The Effect of the Perception of Access to Training and Development Opportunities, on Rates of Work Engagement and Turnover Intent, Among Federal Employees in the United States

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School of Public Policy


Public Policy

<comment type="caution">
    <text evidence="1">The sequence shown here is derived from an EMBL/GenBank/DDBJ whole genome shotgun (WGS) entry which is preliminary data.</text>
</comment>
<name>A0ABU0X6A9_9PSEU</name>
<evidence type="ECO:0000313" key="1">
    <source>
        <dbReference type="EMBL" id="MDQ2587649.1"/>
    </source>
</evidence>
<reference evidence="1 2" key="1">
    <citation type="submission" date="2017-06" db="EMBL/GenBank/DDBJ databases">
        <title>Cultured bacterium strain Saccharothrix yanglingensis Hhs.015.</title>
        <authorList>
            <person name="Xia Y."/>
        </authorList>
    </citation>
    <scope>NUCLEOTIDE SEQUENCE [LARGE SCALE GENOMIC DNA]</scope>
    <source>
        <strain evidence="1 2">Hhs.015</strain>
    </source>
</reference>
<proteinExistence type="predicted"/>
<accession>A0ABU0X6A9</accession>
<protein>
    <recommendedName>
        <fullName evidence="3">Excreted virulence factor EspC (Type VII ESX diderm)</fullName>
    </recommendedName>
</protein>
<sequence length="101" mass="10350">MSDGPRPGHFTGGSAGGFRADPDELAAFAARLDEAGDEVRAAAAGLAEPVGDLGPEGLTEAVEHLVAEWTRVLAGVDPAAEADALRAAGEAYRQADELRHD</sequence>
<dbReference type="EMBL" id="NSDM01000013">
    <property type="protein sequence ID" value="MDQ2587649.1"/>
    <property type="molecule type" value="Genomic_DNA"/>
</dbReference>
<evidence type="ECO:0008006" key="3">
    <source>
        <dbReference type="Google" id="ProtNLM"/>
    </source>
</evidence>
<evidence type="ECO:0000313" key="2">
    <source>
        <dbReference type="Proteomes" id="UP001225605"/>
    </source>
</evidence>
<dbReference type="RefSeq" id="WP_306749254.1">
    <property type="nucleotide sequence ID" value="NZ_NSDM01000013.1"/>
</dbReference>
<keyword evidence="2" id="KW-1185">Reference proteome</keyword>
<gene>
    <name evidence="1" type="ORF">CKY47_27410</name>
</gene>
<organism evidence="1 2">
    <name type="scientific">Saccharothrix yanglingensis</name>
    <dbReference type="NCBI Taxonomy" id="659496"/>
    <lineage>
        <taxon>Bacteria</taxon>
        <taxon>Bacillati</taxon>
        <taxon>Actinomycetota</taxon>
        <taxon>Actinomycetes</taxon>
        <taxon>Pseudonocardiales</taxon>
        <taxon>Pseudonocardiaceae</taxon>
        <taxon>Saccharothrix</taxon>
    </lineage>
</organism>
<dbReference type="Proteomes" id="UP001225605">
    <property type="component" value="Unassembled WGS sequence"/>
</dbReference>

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Work engagement is characterized by feelings of vigor, dedication, and absorption. Those who have high rates of work engagement tend to have higher rates of job satisfaction, motivation, and job performance and lower rates of turnover intention. Studies examining work engagement have produced results that show that organizational and managerial characteristics can promote work engagement among employees. Two such theories include High Performance Work Systems (HPWS) and the Job Demands-Resource (JD-R) theory. HPWS theorists posit that through the adoption of specific practices, organizations can cultivate employees who are more motivated, committed, and armed with more skills and competencies. Despite the evidence between HPWS and positive outcomes, questions still exist as to how these work systems alter the behavior and attitudes of employees. The JD-R model, examines the characteristics of a given work environment and divides these characteristics between demands and resources. Burnout and engagement are considered mediators between job demands and job resources (antecedents) and outcomes (both negative and positive). A combination of both frameworks is used to examine the relationship between the perception of access to training and development opportunities, as a high performance work practice and job resource, on rates of work engagement and turnover intent, in the federal workforce. Moreover, this dissertations explores to what extent work engagement mediates the perception of access to training and development opportunities on employees' turnover intention. This dissertations uses the federal Employee Viewpoint Survey (FEVS). I use a combination of Ordinary Least Squares analyses to test my hypotheses across the entire federal workforce. I also analyze whether differences exist between agencies with different sizes and different typologies. My analyses supports all of my hypotheses: 1) my IV is positively related to my MV; 2) negatively related to my DV; 3) work engagement mediates the relationship between my IV and DV; 4) differences exist between agencies based on size and typology. This study corroborates the claim that the perceptions of employees influence behavior. Moreover, in an era of increasing budget cuts and efforts to reduce the federal workforce, training may be a viable way to increase work engagement and retain effective employees.